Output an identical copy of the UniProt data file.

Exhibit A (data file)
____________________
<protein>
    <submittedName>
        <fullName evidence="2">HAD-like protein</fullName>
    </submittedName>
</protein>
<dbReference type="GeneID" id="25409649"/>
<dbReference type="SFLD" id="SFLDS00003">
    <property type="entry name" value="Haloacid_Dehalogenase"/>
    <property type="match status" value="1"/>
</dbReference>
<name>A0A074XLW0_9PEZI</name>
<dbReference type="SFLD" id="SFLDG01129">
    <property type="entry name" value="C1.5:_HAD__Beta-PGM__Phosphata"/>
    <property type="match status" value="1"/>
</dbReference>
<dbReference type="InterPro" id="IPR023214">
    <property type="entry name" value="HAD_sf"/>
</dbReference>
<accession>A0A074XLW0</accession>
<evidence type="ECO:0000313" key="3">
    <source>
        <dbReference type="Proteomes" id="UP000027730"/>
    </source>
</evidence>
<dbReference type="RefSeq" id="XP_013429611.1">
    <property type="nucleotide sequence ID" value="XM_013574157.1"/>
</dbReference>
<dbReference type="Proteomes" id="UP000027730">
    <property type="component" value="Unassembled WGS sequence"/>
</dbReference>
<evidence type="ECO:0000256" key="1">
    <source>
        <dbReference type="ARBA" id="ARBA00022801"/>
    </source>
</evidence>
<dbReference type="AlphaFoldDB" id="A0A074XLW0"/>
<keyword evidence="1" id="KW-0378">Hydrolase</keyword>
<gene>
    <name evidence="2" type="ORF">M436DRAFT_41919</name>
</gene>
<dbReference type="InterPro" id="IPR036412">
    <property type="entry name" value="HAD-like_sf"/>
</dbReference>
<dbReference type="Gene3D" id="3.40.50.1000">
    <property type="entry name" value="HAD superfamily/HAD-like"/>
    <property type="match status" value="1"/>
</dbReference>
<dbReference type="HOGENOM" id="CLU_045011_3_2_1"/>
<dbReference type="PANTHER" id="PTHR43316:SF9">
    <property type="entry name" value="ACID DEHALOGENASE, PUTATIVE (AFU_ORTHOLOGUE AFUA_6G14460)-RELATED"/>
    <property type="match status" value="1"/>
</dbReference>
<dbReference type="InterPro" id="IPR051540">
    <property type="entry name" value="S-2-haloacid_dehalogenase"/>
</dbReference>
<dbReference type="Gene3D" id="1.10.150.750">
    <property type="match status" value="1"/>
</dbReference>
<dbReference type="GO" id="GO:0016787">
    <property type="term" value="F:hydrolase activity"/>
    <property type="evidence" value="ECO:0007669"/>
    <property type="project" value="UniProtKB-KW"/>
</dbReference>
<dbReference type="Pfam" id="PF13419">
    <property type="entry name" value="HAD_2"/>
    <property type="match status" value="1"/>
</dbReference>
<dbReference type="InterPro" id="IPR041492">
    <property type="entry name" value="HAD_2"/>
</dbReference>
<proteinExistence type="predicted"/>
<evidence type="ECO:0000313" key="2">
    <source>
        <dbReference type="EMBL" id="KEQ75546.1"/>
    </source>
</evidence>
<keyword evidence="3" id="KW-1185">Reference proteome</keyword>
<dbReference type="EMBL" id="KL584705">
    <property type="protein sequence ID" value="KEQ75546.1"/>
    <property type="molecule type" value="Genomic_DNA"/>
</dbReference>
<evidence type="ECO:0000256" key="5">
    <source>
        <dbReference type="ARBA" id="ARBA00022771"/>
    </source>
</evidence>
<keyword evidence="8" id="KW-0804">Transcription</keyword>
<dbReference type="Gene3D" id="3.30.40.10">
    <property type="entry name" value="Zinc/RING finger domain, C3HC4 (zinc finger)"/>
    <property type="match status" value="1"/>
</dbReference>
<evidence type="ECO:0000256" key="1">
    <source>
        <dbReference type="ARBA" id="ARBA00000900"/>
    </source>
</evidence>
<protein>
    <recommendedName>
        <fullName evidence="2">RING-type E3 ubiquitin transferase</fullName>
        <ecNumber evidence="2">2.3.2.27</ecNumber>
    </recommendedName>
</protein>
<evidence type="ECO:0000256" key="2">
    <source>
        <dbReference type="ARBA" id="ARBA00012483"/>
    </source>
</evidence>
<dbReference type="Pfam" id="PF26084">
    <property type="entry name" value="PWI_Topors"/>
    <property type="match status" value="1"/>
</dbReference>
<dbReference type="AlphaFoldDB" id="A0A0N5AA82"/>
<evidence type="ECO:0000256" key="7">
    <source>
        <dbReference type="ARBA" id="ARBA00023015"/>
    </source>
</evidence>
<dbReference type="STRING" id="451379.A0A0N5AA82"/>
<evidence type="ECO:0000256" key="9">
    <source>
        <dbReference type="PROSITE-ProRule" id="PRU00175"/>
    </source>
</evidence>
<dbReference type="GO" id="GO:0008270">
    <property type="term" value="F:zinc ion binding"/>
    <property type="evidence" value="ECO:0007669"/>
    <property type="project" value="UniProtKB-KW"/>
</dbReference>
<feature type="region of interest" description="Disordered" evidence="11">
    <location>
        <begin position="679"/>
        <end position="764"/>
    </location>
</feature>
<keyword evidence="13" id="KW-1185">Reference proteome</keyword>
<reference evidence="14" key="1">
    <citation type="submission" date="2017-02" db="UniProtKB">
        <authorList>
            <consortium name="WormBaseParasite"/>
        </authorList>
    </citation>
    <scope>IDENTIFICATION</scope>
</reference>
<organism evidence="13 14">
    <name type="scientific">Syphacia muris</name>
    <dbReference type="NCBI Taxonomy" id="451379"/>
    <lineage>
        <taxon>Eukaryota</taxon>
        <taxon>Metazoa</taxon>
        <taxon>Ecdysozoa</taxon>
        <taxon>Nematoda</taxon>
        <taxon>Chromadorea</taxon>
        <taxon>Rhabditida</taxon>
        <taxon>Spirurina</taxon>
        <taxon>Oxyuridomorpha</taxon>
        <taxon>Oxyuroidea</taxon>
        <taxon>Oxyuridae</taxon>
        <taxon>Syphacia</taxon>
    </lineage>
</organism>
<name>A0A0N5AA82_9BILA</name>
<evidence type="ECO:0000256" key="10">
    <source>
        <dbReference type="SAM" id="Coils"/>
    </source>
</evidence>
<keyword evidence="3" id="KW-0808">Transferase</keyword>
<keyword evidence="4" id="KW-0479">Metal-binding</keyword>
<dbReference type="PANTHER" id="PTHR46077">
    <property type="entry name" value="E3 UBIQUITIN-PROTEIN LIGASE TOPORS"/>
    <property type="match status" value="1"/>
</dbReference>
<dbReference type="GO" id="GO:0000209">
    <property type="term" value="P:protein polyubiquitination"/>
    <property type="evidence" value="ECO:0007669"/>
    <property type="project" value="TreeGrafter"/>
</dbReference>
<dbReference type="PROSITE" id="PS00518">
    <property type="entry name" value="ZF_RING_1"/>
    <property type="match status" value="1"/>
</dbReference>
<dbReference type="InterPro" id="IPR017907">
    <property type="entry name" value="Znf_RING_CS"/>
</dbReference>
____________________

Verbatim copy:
<protein>
    <submittedName>
        <fullName evidence="2">HAD-like protein</fullName>
    </submittedName>
</protein>
<dbReference type="GeneID" id="25409649"/>
<dbReference type="SFLD" id="SFLDS00003">
    <property type="entry name" value="Haloacid_Dehalogenase"/>
    <property type="match status" value="1"/>
</dbReference>
<name>A0A074XLW0_9PEZI</name>
<dbReference type="SFLD" id="SFLDG01129">
    <property type="entry name" value="C1.5:_HAD__Beta-PGM__Phosphata"/>
    <property type="match status" value="1"/>
</dbReference>
<dbReference type="InterPro" id="IPR023214">
    <property type="entry name" value="HAD_sf"/>
</dbReference>
<accession>A0A074XLW0</accession>
<evidence type="ECO:0000313" key="3">
    <source>
        <dbReference type="Proteomes" id="UP000027730"/>
    </source>
</evidence>
<dbReference type="RefSeq" id="XP_013429611.1">
    <property type="nucleotide sequence ID" value="XM_013574157.1"/>
</dbReference>
<dbReference type="Proteomes" id="UP000027730">
    <property type="component" value="Unassembled WGS sequence"/>
</dbReference>
<evidence type="ECO:0000256" key="1">
    <source>
        <dbReference type="ARBA" id="ARBA00022801"/>
    </source>
</evidence>
<dbReference type="AlphaFoldDB" id="A0A074XLW0"/>
<keyword evidence="1" id="KW-0378">Hydrolase</keyword>
<gene>
    <name evidence="2" type="ORF">M436DRAFT_41919</name>
</gene>
<dbReference type="InterPro" id="IPR036412">
    <property type="entry name" value="HAD-like_sf"/>
</dbReference>
<dbReference type="Gene3D" id="3.40.50.1000">
    <property type="entry name" value="HAD superfamily/HAD-like"/>
    <property type="match status" value="1"/>
</dbReference>
<dbReference type="HOGENOM" id="CLU_045011_3_2_1"/>
<dbReference type="PANTHER" id="PTHR43316:SF9">
    <property type="entry name" value="ACID DEHALOGENASE, PUTATIVE (AFU_ORTHOLOGUE AFUA_6G14460)-RELATED"/>
    <property type="match status" value="1"/>
</dbReference>
<dbReference type="InterPro" id="IPR051540">
    <property type="entry name" value="S-2-haloacid_dehalogenase"/>
</dbReference>
<dbReference type="Gene3D" id="1.10.150.750">
    <property type="match status" value="1"/>
</dbReference>
<dbReference type="GO" id="GO:0016787">
    <property type="term" value="F:hydrolase activity"/>
    <property type="evidence" value="ECO:0007669"/>
    <property type="project" value="UniProtKB-KW"/>
</dbReference>
<dbReference type="Pfam" id="PF13419">
    <property type="entry name" value="HAD_2"/>
    <property type="match status" value="1"/>
</dbReference>
<dbReference type="InterPro" id="IPR041492">
    <property type="entry name" value="HAD_2"/>
</dbReference>
<proteinExistence type="predicted"/>
<evidence type="ECO:0000313" key="2">
    <source>
        <dbReference type="EMBL" id="KEQ75546.1"/>
    </source>
</evidence>
<keyword evidence="3" id="KW-1185">Reference proteome</keyword>
<dbReference type="EMBL" id="KL584705">
    <property type="protein sequence ID" value="KEQ75546.1"/>
    <property type="molecule type" value="Genomic_DNA"/>
</dbReference>
<evidence type="ECO:0000256" key="5">
    <source>
        <dbReference type="ARBA" id="ARBA00022771"/>
    </source>
</evidence>
<keyword evidence="8" id="KW-0804">Transcription</keyword>
<dbReference type="Gene3D" id="3.30.40.10">
    <property type="entry name" value="Zinc/RING finger domain, C3HC4 (zinc finger)"/>
    <property type="match status" value="1"/>
</dbReference>
<evidence type="ECO:0000256" key="1">
    <source>
        <dbReference type="ARBA" id="ARBA00000900"/>
    </source>
</evidence>
<protein>
    <recommendedName>
        <fullName evidence="2">RING-type E3 ubiquitin transferase</fullName>
        <ecNumber evidence="2">2.3.2.27</ecNumber>
    </recommendedName>
</protein>
<evidence type="ECO:0000256" key="2">
    <source>
        <dbReference type="ARBA" id="ARBA00012483"/>
    </source>
</evidence>
<dbReference type="Pfam" id="PF26084">
    <property type="entry name" value="PWI_Topors"/>
    <property type="match status" value="1"/>
</dbReference>
<dbReference type="AlphaFoldDB" id="A0A0N5AA82"/>
<evidence type="ECO:0000256" key="7">
    <source>
        <dbReference type="ARBA" id="ARBA00023015"/>
    </source>
</evidence>
<dbReference type="STRING" id="451379.A0A0N5AA82"/>
<evidence type="ECO:0000256" key="9">
    <source>
        <dbReference type="PROSITE-ProRule" id="PRU00175"/>
    </source>
</evidence>
<dbReference type="GO" id="GO:0008270">
    <property type="term" value="F:zinc ion binding"/>
    <property type="evidence" value="ECO:0007669"/>
    <property type="project" value="UniProtKB-KW"/>
</dbReference>
<feature type="region of interest" description="Disordered" evidence="11">
    <location>
        <begin position="679"/>
        <end position="764"/>
    </location>
</feature>
<keyword evidence="13" id="KW-1185">Reference proteome</keyword>
<reference evidence="14" key="1">
    <citation type="submission" date="2017-02" db="UniProtKB">
        <authorList>
            <consortium name="WormBaseParasite"/>
        </authorList>
    </citation>
    <scope>IDENTIFICATION</scope>
</reference>
<organism evidence="13 14">
    <name type="scientific">Syphacia muris</name>
    <dbReference type="NCBI Taxonomy" id="451379"/>
    <lineage>
        <taxon>Eukaryota</taxon>
        <taxon>Metazoa</taxon>
        <taxon>Ecdysozoa</taxon>
        <taxon>Nematoda</taxon>
        <taxon>Chromadorea</taxon>
        <taxon>Rhabditida</taxon>
        <taxon>Spirurina</taxon>
        <taxon>Oxyuridomorpha</taxon>
        <taxon>Oxyuroidea</taxon>
        <taxon>Oxyuridae</taxon>
        <taxon>Syphacia</taxon>
    </lineage>
</organism>
<name>A0A0N5AA82_9BILA</name>
<evidence type="ECO:0000256" key="10">
    <source>
        <dbReference type="SAM" id="Coils"/>
    </source>
</evidence>
<keyword evidence="3" id="KW-0808">Transferase</keyword>
<keyword evidence="4" id="KW-0479">Metal-binding</keyword>
<dbReference type="PANTHER" id="PTHR46077">
    <property type="entry name" value="E3 UBIQUITIN-PROTEIN LIGASE TOPORS"/>
    <property type="match status" value="1"/>
</dbReference>
<dbReference type="GO" id="GO:0000209">
    <property type="term" value="P:protein polyubiquitination"/>
    <property type="evidence" value="ECO:0007669"/>
    <property type="project" value="TreeGrafter"/>
</dbReference>
<dbReference type="PROSITE" id="PS00518">
    <property type="entry name" value="ZF_RING_1"/>
    <property type="match status" value="1"/>
</dbReference>
<dbReference type="InterPro" id="IPR017907">
    <property type="entry name" value="Znf_RING_CS"/>
</dbReference>